Rutgers to Launch Skin Research Laboratory

Rutgers to Launch Skin Research Laboratory

New Jersey Medical School receives $1M to study inflammatory skin conditions, wound repair

A $1 million grant from the MCJ Amelior Foundation in Morristown will be used to recruit an up-and-coming researcher in the field of skin research and set up a laboratory for the scientist within Rutgers Biomedical and Health Sciences' newly launched Institute for Infectious and Inflammatory Diseases (i3D).

“There is so much that is still unknown about chronic, inflammatory skin conditions such as acne, as well as how to better repair skin wounds and injuries,” says William C. Gause, director of  i3D. “Most current acne treatments focus largely on eradicating existing acne lesions and preventing new ones. The research initiative that we are set to launch will look at the underlying causes.”

Image of woman with acne
One of the skin conditions i3D will study is acne, which affects nearly 80 percent of teens and young adults and can persist into adulthood.
The skin is the largest organ of the human body and has many functions, among them serving as the body’s buffer against harmful environmental onslaughts, and helping to protect internal organs from injury. But sometimes the skin’s immune responses are the problem. While they can ward off microorganisms, they can also set off a chain of reactions that result in chronic inflammation.

Acne is said to affect nearly 80 percent of teens and young adults. It can persist well into adulthood, spreading lesions on the cheeks, forehead, chin, back and chest that can take stubborn hold and leave significant scarring. Until recently, it was thought that inflammation resulted from the presence of acne. Now there is evidence that inflammation is present throughout the lifespan of the acne lesion and often precedes its development.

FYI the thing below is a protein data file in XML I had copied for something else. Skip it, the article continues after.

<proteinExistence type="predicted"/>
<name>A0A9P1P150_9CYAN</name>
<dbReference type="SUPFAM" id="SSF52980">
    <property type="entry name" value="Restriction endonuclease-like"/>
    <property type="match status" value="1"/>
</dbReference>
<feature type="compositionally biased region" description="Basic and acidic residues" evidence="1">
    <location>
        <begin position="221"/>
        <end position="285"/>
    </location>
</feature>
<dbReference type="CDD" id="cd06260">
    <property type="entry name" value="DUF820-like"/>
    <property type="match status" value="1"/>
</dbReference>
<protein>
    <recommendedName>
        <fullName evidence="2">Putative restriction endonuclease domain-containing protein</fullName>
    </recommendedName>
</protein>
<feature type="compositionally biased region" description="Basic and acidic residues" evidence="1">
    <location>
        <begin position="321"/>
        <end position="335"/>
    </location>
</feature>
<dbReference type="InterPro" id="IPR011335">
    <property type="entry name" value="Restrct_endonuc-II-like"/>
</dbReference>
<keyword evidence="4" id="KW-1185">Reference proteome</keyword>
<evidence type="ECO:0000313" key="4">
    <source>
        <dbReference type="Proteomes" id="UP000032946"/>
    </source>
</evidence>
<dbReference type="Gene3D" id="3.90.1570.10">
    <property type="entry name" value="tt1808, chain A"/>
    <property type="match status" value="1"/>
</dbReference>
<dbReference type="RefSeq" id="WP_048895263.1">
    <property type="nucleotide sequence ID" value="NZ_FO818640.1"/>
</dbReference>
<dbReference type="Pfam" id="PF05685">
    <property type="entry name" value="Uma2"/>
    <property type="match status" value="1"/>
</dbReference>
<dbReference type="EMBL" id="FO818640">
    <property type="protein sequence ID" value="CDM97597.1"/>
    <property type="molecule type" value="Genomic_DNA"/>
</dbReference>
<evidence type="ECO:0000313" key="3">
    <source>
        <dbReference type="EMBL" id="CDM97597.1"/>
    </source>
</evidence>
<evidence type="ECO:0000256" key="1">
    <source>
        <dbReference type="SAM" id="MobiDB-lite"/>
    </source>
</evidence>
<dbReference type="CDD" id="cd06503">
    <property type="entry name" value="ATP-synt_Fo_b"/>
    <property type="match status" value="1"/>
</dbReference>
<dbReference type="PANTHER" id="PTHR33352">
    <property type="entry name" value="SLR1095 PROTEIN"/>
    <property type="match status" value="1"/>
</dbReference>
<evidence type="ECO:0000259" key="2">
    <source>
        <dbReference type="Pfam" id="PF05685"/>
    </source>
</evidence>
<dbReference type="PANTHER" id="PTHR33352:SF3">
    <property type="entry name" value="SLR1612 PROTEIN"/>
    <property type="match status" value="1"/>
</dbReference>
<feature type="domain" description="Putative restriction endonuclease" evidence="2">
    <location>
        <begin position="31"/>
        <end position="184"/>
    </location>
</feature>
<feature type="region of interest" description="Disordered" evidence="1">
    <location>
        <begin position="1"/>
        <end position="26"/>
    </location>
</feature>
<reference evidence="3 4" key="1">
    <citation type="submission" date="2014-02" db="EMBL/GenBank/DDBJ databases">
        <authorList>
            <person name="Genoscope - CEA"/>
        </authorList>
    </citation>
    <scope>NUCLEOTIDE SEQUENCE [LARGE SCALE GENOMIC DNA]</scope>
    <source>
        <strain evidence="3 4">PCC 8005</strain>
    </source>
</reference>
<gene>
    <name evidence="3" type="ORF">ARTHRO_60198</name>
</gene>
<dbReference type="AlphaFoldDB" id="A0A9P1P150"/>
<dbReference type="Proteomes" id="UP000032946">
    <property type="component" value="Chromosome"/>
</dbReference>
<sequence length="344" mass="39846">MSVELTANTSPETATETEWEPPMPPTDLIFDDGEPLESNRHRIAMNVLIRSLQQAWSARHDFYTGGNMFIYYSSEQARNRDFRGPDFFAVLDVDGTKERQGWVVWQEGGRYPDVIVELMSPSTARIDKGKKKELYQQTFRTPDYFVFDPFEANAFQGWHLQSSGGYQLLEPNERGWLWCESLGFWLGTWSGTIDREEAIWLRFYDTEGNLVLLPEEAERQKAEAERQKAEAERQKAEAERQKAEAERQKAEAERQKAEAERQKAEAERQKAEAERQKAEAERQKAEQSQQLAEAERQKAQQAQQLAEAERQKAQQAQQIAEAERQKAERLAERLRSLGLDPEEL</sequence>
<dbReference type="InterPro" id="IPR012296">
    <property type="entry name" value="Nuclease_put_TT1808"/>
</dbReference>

Current acne treatments can be highly effective; and one of these, isotretinonin, can even lead to a cure for some. But the primary oral treatments – isotretinonin (formerly marketed as Accutane), hormone therapy in the form of oral contraceptives, and antibiotics – all have significant associated side effects. Laser and light technology may provide a cure in the future, but there are currently no anticipated alternative drugs in the pipeline.

Image of William C. Gause
William C. Gause, director of the Institute for Infectious and Inflammatory Diseases (i3D).
Photo: John Emerson
Gause himself directs a research lab at New Jersey Medical School’s Center for Immunity and Inflammation within Rutgers Biomedical and Health Sciences. “Dysfunction of the immune system is increasingly recognized as contributing to a broad spectrum of infectious and noninfectious diseases,” he explains. He has published his research in premier journals and has been interviewed by Scientific American on the role of helminth worms (small parasites that live in human intestines, especially in the developing world) in protecting the body from harmful inflammation.

“When these parasites migrate through tissue, they can cause considerable damage by forcing themselves through cells and secreting damaging enzymes,” he says. “But helminth infection also triggers important wound healing components, which help the body to tolerate the parasite. It is these triggers produced by the parasites that we are interested in.”

Gause says that scientists have recently identified and cloned specific parasitic proteins that may act as triggers. Just as soil bacteria have been mined for antibiotics, helminth parasites are now being tested for expression of specific molecules that may help control harmful inflammation and promote wound healing. His laboratory is engaged in testing these recently discovered products, including their efficacy in acne treatments.

The institute is currently planning a fall 2016 symposium on “barrier inflammation” to share new findings in how immunity contributes to healthy and diseased, or damaged, skin and mucosal tissues, including those in the lungs and intestines.

 Eve Jacobs

For media inquiries, contact Eve Jacobs at 973-972-3501 or Iveth Mosquera at 973-972-1216.